Consuelo Underwood works on her art piece as student
interns work on a mural behind her.
Esteban Cortez / The Collegian
Politics and art are two subjects that are often discussed amongst people. Some artists choose to use politics as a means to find inspiration. By using art, they convey the importance of political issues. One such artist, Consuelo Underwood, uses art to discuss an important political issue: immigration.
Julia Bradshaw, from the department art and design at Fresno State, made the proposal to bring Consuelo’s work to Fresno. Julia explained that the gallery is used primarily for exhibiting students’ work.
The gallery committee, chaired by professor Nick Potter, tries to bring professional artists at the beginning of each semester.
One reason Bradshaw suggested Consuelo was because she was looking for an artist who had strong views on both immigration and labor.
“Because Conseulo was born in Sacramento, but is of Chicano and Huichol Indian descent, she approaches the topic of labor and immigration from the standpoint of three cultures,” Bradshaw said.
Another factor was that students will be able to experience an artist whose work comes from political and spiritual places.
“Answering the question ‘why we make art’ is sometimes the hardest part of the art making process. Consuelo embodies one approach to that question,” Bradshaw said.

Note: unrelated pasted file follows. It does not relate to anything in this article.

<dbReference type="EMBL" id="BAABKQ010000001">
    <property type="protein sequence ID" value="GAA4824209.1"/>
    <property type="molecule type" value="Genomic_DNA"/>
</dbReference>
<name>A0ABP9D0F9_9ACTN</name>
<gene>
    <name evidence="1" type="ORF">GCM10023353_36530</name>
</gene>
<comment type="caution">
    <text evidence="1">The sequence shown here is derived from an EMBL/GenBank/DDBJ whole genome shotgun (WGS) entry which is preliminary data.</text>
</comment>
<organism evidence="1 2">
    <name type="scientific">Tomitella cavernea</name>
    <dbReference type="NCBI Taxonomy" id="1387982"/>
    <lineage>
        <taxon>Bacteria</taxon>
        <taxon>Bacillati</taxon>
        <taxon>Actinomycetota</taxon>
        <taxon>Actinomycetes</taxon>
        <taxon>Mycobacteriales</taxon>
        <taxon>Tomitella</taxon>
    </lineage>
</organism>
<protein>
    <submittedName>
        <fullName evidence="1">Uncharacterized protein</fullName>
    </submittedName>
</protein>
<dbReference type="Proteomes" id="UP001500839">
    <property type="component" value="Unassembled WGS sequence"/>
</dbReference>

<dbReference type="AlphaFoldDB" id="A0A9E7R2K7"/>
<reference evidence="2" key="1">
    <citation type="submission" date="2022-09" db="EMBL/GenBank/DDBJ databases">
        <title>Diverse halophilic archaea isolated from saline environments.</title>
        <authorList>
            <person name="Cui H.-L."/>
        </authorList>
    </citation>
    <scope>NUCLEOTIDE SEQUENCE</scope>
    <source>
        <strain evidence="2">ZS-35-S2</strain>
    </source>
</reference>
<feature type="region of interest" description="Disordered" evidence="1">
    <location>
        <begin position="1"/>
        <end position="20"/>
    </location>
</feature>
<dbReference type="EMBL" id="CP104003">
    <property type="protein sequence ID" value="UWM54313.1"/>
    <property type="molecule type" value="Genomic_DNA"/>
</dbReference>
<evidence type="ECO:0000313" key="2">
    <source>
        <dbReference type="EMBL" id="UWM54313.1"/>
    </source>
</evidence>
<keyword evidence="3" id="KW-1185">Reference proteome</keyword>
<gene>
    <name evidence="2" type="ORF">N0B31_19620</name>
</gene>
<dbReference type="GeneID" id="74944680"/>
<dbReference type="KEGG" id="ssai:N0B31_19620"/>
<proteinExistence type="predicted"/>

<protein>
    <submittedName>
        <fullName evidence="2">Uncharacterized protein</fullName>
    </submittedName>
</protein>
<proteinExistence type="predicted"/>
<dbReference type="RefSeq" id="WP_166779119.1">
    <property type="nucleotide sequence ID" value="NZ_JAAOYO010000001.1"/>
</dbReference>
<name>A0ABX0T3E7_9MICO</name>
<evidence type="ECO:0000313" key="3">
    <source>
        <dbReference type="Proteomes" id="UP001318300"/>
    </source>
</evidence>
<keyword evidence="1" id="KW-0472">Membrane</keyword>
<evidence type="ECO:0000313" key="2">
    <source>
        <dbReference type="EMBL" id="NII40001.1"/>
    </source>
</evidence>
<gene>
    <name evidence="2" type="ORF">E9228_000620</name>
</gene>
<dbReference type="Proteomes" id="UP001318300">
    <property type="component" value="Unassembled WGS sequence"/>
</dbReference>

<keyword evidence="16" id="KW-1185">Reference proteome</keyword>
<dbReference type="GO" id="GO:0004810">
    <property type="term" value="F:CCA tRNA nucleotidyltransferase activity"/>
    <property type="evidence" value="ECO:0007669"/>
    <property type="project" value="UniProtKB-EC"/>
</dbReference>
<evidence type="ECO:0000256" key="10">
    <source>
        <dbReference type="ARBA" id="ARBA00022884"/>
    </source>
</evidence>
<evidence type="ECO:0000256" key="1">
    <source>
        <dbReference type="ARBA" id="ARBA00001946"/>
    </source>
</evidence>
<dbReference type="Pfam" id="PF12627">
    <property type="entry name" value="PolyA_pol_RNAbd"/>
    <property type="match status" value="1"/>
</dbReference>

Consuelo uses an approach that is described as “fiber art.” This is done by using textile materials. Needle, thread, wire, safety pins, and rocks are just some of the materials used in her art.
“The more humbler, the more beautiful they are and the more important they are to me,” Underwood said.
Showing her work at a college campus is important to Consuelo. She likes the idea of young college students seeing and, hopefully, being impacted by her work.
“It’s the young folk. Those are metaphors for flowers. I get to affect the young folk that will be leaders of the nation hopefully down the line,” Underwood said.
The series that will be showcased at the Conley Art Gallery, “Undocumented Borderlands,” will consist of four major pieces and 15 minor pieces. This will be the first time Consuelo has been to Fresno. She always wanted to come, but in the past plans fell through for whatever reason.
Two graduate students, Eliana Saucedo and Isabel Barraza, were available to help Consuelo and Bradshaw setup the gallery in anticipation for the event.
Both were excited to help. One of the tasks was to create a mural for the show. The mural was previously done in night colors. For the show, the mural would be redone in day colors.
Saucedo and Barraza hope those attending will take something away from Consuelo’s work.
Barraza sees the topic of immigration as an unspoken one.
“I want people to come in with an open mind,” Barraza said.
Saucedo hopes that the audience will relate to the subject matter. She wants the viewers to develop an personal connection. She wants them to see immigration from a different perspective than on television and the news.
When asked if Consuelo had any advice, she simply responded, “Life is short, make it count.”